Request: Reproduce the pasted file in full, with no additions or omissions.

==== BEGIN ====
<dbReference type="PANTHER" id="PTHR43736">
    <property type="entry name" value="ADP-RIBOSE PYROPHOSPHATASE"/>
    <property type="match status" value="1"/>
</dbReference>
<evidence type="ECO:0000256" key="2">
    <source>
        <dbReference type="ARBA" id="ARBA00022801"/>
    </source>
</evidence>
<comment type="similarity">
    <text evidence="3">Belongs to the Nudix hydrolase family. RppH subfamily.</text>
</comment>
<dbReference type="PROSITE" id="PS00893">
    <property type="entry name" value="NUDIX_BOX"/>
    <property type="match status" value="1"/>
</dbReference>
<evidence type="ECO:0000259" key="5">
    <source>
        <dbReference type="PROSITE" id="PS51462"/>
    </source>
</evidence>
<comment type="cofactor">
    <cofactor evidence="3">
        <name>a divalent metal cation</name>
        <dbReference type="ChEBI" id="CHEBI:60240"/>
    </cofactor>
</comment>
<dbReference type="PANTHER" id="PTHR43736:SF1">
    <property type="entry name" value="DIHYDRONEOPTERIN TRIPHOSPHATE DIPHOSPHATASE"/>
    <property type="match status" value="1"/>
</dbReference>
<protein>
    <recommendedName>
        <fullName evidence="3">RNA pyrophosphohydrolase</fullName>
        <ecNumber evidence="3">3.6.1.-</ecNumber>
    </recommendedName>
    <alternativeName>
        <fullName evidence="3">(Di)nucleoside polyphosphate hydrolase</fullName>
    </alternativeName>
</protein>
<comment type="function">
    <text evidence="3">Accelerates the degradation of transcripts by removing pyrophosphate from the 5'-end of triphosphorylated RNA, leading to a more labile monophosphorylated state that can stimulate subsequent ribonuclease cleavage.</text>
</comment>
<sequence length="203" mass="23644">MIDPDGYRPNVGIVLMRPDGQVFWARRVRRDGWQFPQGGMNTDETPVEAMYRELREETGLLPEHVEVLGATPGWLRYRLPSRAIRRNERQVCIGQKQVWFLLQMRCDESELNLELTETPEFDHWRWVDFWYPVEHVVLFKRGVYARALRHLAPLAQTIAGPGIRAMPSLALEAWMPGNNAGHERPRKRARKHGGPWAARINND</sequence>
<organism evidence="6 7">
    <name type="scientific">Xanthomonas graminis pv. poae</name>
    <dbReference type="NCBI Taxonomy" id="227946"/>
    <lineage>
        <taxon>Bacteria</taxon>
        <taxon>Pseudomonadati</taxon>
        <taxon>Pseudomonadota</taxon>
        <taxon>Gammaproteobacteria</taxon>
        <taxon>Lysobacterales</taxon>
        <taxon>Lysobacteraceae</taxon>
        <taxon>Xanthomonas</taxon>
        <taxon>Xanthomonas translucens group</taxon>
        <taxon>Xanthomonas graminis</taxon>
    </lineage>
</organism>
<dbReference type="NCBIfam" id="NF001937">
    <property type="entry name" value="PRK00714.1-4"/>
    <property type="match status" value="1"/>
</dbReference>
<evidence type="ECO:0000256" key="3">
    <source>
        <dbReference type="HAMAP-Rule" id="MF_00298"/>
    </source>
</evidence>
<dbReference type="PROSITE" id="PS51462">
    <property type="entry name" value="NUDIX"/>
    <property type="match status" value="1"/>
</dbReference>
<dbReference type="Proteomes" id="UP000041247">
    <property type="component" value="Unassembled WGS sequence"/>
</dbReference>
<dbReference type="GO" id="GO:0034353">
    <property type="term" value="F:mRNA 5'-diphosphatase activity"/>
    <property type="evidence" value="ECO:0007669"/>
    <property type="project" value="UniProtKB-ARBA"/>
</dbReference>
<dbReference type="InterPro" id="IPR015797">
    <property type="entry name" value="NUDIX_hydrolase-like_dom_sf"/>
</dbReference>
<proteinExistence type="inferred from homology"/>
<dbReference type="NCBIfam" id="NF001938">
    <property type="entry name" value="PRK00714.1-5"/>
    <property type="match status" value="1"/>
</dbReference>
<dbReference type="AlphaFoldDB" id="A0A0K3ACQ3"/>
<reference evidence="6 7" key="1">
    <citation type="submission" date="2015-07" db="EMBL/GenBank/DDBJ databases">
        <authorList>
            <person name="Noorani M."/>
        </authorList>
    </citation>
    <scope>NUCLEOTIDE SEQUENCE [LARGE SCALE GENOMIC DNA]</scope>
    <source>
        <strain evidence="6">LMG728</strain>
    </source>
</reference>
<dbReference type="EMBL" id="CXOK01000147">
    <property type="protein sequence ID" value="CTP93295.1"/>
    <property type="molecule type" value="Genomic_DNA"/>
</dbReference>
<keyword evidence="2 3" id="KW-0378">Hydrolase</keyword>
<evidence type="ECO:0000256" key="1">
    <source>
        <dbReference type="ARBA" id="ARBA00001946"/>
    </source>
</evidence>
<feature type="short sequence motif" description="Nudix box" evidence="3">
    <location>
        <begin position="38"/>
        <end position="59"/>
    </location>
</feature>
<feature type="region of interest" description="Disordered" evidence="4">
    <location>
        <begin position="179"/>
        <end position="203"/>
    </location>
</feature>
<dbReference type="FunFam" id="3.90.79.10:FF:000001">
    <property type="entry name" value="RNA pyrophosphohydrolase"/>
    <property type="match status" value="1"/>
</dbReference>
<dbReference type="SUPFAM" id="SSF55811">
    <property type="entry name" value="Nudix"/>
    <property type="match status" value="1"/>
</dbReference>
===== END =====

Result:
<dbReference type="PANTHER" id="PTHR43736">
    <property type="entry name" value="ADP-RIBOSE PYROPHOSPHATASE"/>
    <property type="match status" value="1"/>
</dbReference>
<evidence type="ECO:0000256" key="2">
    <source>
        <dbReference type="ARBA" id="ARBA00022801"/>
    </source>
</evidence>
<comment type="similarity">
    <text evidence="3">Belongs to the Nudix hydrolase family. RppH subfamily.</text>
</comment>
<dbReference type="PROSITE" id="PS00893">
    <property type="entry name" value="NUDIX_BOX"/>
    <property type="match status" value="1"/>
</dbReference>
<evidence type="ECO:0000259" key="5">
    <source>
        <dbReference type="PROSITE" id="PS51462"/>
    </source>
</evidence>
<comment type="cofactor">
    <cofactor evidence="3">
        <name>a divalent metal cation</name>
        <dbReference type="ChEBI" id="CHEBI:60240"/>
    </cofactor>
</comment>
<dbReference type="PANTHER" id="PTHR43736:SF1">
    <property type="entry name" value="DIHYDRONEOPTERIN TRIPHOSPHATE DIPHOSPHATASE"/>
    <property type="match status" value="1"/>
</dbReference>
<protein>
    <recommendedName>
        <fullName evidence="3">RNA pyrophosphohydrolase</fullName>
        <ecNumber evidence="3">3.6.1.-</ecNumber>
    </recommendedName>
    <alternativeName>
        <fullName evidence="3">(Di)nucleoside polyphosphate hydrolase</fullName>
    </alternativeName>
</protein>
<comment type="function">
    <text evidence="3">Accelerates the degradation of transcripts by removing pyrophosphate from the 5'-end of triphosphorylated RNA, leading to a more labile monophosphorylated state that can stimulate subsequent ribonuclease cleavage.</text>
</comment>
<sequence length="203" mass="23644">MIDPDGYRPNVGIVLMRPDGQVFWARRVRRDGWQFPQGGMNTDETPVEAMYRELREETGLLPEHVEVLGATPGWLRYRLPSRAIRRNERQVCIGQKQVWFLLQMRCDESELNLELTETPEFDHWRWVDFWYPVEHVVLFKRGVYARALRHLAPLAQTIAGPGIRAMPSLALEAWMPGNNAGHERPRKRARKHGGPWAARINND</sequence>
<organism evidence="6 7">
    <name type="scientific">Xanthomonas graminis pv. poae</name>
    <dbReference type="NCBI Taxonomy" id="227946"/>
    <lineage>
        <taxon>Bacteria</taxon>
        <taxon>Pseudomonadati</taxon>
        <taxon>Pseudomonadota</taxon>
        <taxon>Gammaproteobacteria</taxon>
        <taxon>Lysobacterales</taxon>
        <taxon>Lysobacteraceae</taxon>
        <taxon>Xanthomonas</taxon>
        <taxon>Xanthomonas translucens group</taxon>
        <taxon>Xanthomonas graminis</taxon>
    </lineage>
</organism>
<dbReference type="NCBIfam" id="NF001937">
    <property type="entry name" value="PRK00714.1-4"/>
    <property type="match status" value="1"/>
</dbReference>
<evidence type="ECO:0000256" key="3">
    <source>
        <dbReference type="HAMAP-Rule" id="MF_00298"/>
    </source>
</evidence>
<dbReference type="PROSITE" id="PS51462">
    <property type="entry name" value="NUDIX"/>
    <property type="match status" value="1"/>
</dbReference>
<dbReference type="Proteomes" id="UP000041247">
    <property type="component" value="Unassembled WGS sequence"/>
</dbReference>
<dbReference type="GO" id="GO:0034353">
    <property type="term" value="F:mRNA 5'-diphosphatase activity"/>
    <property type="evidence" value="ECO:0007669"/>
    <property type="project" value="UniProtKB-ARBA"/>
</dbReference>
<dbReference type="InterPro" id="IPR015797">
    <property type="entry name" value="NUDIX_hydrolase-like_dom_sf"/>
</dbReference>
<proteinExistence type="inferred from homology"/>
<dbReference type="NCBIfam" id="NF001938">
    <property type="entry name" value="PRK00714.1-5"/>
    <property type="match status" value="1"/>
</dbReference>
<dbReference type="AlphaFoldDB" id="A0A0K3ACQ3"/>
<reference evidence="6 7" key="1">
    <citation type="submission" date="2015-07" db="EMBL/GenBank/DDBJ databases">
        <authorList>
            <person name="Noorani M."/>
        </authorList>
    </citation>
    <scope>NUCLEOTIDE SEQUENCE [LARGE SCALE GENOMIC DNA]</scope>
    <source>
        <strain evidence="6">LMG728</strain>
    </source>
</reference>
<dbReference type="EMBL" id="CXOK01000147">
    <property type="protein sequence ID" value="CTP93295.1"/>
    <property type="molecule type" value="Genomic_DNA"/>
</dbReference>
<keyword evidence="2 3" id="KW-0378">Hydrolase</keyword>
<evidence type="ECO:0000256" key="1">
    <source>
        <dbReference type="ARBA" id="ARBA00001946"/>
    </source>
</evidence>
<feature type="short sequence motif" description="Nudix box" evidence="3">
    <location>
        <begin position="38"/>
        <end position="59"/>
    </location>
</feature>
<feature type="region of interest" description="Disordered" evidence="4">
    <location>
        <begin position="179"/>
        <end position="203"/>
    </location>
</feature>
<dbReference type="FunFam" id="3.90.79.10:FF:000001">
    <property type="entry name" value="RNA pyrophosphohydrolase"/>
    <property type="match status" value="1"/>
</dbReference>
<dbReference type="SUPFAM" id="SSF55811">
    <property type="entry name" value="Nudix"/>
    <property type="match status" value="1"/>
</dbReference>